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Title: A study of colonial organisation of the kittiwake Rissa tridactyla
Author: Fairweather, Jaqueline Anne
Awarding Body: Durham University
Current Institution: Durham University
Date of Award: 1994
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Kittiwakes have been studied in detail at North Shields, Tyne and Wear, England since 1954. I investigated die effect of mate change (due to divorce or mate death) on reproductive performance. Below average productivity in the year of divorce and in the preceding year, coupled with a low adult survival rate in the year following divorce, suggested birds which divorced were poorer quality individuals than birds which retained their mate. Productivity was reduced if one or both members of a pair were in their last year of life and was indicative of a decline m fitness. Dispersal, breeding and the importance of nest site tenacity to mate retention were studied when kittiwakes were prevented from returning to their original nest sites in 1991. In 1991, extensive non-breeding (57%) and low productivity resulted. Of die birds which bred, 54 (83%) nested in the immediate colony area and only 11 moved to other colonies. Despite moving site, many birds retained their mate of the previous breeding season. In the following year, a further 61 kittiwakes moved and nested at other colonies and about a third retained theu" mate. This, and other evidence, suggests that individual recognition is important in mate retention. Reproductive performance, in relation to nest position in the colony and proxunity to other nesting pairs, was compared with a kittiwake colony at Marsden, NE England. Productivity was highest at the centre of the colonies and, at the edge, was highest for pairs which nested adjacent to another pair. It is suggested that social stimulation, arising from nesting adjacent to another pair, advanced the date of laying. Adult attendance at the nest during chick-rearing was monitored at Marsden in three years. During comparable time periods ui 1991 and 1993,93% and 75% of die broods, respectively, were attended by an adult, compared to only 51% during the same period in 1992. Attendance decreased in relation to hatching date, chick age and brood size and increased with parental age and/or quality.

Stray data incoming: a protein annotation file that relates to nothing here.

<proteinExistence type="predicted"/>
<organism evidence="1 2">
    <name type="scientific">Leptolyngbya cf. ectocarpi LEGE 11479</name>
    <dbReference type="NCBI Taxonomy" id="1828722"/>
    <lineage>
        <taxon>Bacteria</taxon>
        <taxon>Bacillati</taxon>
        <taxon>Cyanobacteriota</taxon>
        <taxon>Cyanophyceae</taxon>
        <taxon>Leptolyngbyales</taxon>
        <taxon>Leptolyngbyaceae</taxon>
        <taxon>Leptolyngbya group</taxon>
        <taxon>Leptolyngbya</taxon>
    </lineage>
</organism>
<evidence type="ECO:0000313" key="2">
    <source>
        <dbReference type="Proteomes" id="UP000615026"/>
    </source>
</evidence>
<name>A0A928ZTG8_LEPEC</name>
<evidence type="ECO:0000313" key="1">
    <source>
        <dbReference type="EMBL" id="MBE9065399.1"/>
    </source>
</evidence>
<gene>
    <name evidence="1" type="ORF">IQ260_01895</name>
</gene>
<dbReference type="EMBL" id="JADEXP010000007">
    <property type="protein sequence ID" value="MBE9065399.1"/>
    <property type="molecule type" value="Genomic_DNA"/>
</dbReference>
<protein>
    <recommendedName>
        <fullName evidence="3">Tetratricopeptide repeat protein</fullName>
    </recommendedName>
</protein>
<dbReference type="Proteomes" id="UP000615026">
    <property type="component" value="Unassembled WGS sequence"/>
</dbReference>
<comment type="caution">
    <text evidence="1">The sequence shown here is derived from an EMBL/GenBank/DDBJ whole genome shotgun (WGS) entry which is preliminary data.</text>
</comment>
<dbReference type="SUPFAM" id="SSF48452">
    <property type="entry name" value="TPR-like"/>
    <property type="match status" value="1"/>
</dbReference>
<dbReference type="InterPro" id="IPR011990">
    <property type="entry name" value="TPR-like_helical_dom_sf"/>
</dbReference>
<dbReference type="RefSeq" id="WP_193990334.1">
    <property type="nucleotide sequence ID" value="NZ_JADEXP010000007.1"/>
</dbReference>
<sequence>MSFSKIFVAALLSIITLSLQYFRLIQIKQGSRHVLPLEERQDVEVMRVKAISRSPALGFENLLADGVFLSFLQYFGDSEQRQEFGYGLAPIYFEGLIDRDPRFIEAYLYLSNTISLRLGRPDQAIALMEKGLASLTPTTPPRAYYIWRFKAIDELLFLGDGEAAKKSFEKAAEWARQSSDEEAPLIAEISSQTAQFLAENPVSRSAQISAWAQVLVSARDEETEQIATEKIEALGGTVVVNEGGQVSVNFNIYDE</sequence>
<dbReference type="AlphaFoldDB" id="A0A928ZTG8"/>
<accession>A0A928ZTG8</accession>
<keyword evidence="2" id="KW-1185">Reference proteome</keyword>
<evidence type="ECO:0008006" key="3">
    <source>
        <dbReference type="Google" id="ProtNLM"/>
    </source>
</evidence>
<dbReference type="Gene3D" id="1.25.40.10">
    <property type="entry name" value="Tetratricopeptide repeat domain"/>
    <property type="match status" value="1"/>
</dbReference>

Supervisor: Not available Sponsor: Not available
Qualification Name: Thesis (Ph.D.) Qualification Level: Doctoral
EThOS ID:  DOI: Not available
Keywords: Divorce; Breeding; Birds; Seabirds